Colin Lee: Level playing field for fair play?
- Credit: Archant
Having had a career in professional football for some 41 years, on my return to Torquay and eventually making the difficult decision to step out of the professional game, I wanted to give the youngsters in this area a chance to fulfil their football potential by giving them a unique football opportunity and an experience being associated with a Premier League Club.
In September 2015, the Chelsea Foundation Advance Centre was formed.
The centre is for selected players only age U7s to U13s. The training programme is designed and delivered to develop individual players in all positions, although we play the odd game it is not used for Team or Match Day development
WHAT MAKES IT UNIQUE?
I wasn't interested in delivering a programme to make money or charge parents a cost to break even, my only interest was to help the youngsters on their football journey/ pathway and give them a football opportunity and experience at a young age.
After discussions, Chelsea agreed to fund the complete programme and supply the training kit at a minimum cost to parents to help me support any miscellaneous costs.
The centre has now been running for five years and has an association with Exeter City and Plymouth Argyle.
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Our objective is to give the more gifted players an opportunity to progress into academy football which we believe is the best route for their development.
The centre will be starting back in September (providing we are free of coronavirus) delivering 27 sessions throughout the 2020/21 season.
It has proven to be a very successful programme averaging four players a season gaining academy status at professional clubs.
Fifteen players now train at Exeter City Academy and five players train at Plymouth Argyle Academy.
A trial evening is being organised for early September, talented players interested please contact me via email at firstname.lastname@example.org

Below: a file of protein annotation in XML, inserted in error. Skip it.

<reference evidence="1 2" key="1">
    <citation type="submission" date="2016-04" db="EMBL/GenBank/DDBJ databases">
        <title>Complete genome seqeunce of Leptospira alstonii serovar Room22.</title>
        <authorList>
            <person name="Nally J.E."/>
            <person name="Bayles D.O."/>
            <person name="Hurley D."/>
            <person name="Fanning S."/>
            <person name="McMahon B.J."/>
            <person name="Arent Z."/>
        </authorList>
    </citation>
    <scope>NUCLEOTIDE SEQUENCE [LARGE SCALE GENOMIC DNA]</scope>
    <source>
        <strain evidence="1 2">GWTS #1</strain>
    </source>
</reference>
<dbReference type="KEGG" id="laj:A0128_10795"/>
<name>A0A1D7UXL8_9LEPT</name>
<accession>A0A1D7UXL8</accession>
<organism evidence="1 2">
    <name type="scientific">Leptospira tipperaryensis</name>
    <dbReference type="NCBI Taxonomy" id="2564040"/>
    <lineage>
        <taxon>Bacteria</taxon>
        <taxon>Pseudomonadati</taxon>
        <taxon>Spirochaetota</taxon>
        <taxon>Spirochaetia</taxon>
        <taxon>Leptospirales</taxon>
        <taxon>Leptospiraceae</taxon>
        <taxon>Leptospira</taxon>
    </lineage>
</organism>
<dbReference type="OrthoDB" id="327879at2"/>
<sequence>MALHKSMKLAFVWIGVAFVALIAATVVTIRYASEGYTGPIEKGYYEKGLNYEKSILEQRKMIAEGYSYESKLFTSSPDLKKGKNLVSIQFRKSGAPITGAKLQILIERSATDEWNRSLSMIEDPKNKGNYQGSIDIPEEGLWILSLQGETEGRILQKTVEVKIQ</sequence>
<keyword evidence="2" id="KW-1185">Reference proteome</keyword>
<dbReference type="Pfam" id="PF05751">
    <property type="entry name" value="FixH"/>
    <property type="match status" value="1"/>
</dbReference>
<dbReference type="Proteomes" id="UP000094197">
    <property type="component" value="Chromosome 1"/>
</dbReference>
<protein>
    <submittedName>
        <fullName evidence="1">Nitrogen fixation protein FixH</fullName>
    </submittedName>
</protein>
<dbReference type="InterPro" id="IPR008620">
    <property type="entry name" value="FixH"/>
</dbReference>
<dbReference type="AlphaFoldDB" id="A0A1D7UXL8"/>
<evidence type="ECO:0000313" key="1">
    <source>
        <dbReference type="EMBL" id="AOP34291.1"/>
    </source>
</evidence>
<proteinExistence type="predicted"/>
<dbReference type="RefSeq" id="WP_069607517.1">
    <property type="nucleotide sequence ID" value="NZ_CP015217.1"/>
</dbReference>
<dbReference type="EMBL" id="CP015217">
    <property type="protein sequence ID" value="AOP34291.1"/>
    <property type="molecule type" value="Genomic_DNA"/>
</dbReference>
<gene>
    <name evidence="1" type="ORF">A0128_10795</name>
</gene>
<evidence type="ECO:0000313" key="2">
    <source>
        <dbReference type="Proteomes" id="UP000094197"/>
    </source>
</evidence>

FOOTBALL MANAGERS WAGES
It was reported recently that Mauricio Pochettino, Newcastle's prospective new owners' number one choice, will be offered £19m a year.
If the deal falls through former Newcastle manager Rafael Benitez, now managing at Dalian Yifang in the Chinese Super League, is expected to return to St James's Park.
However, Newcastle's potential new owners may have to dig deeper to tempt him away from his £12m-a-year after tax contract in China.
After tax, Pochettino would be earning around £10m a year gross. That would put Pochettino ahead of Jose Mourinho his successor at Spurs presently earns £15m a year.
Pep Guardiola, Manchester City manager, would remain the highest-paid manager in the Premier League, grossing £20m a year.
I find these figures extortionate. For one person to receive a basic salary of this size before a ball is kicked just seems inconceivable.
I can come to terms with Benitez attracting wealthy owners looking for success having won 13 major trophies but Pochettino is yet to win a trophy.
Where have the days gone when managers were paid a decent basic salary and bonuses and a pay rise following success (winning promotion and cups)?
Price for success is costly at times but no manager before the start of the season can guarantee success regardless of his salary.
The game has certainly changed.
The level playing field at the very top is miles apart, created by vast differences in wealth. To compete, it has turned into wealthy owners prepared to pay anything for success.
Long term is this good for our game?
Financial Fair Play was introduced to prevent clubs going bankrupt and increase competition in European Football – has it worked?
Or is it a case where the rich get richer and the poor poorer?
Would a simple salary capping designed to limit financial risks and underpinning the integrity of the League be the answer, with all teams subject to the same spending limits?
In theory this would create a level playing field - just a thought.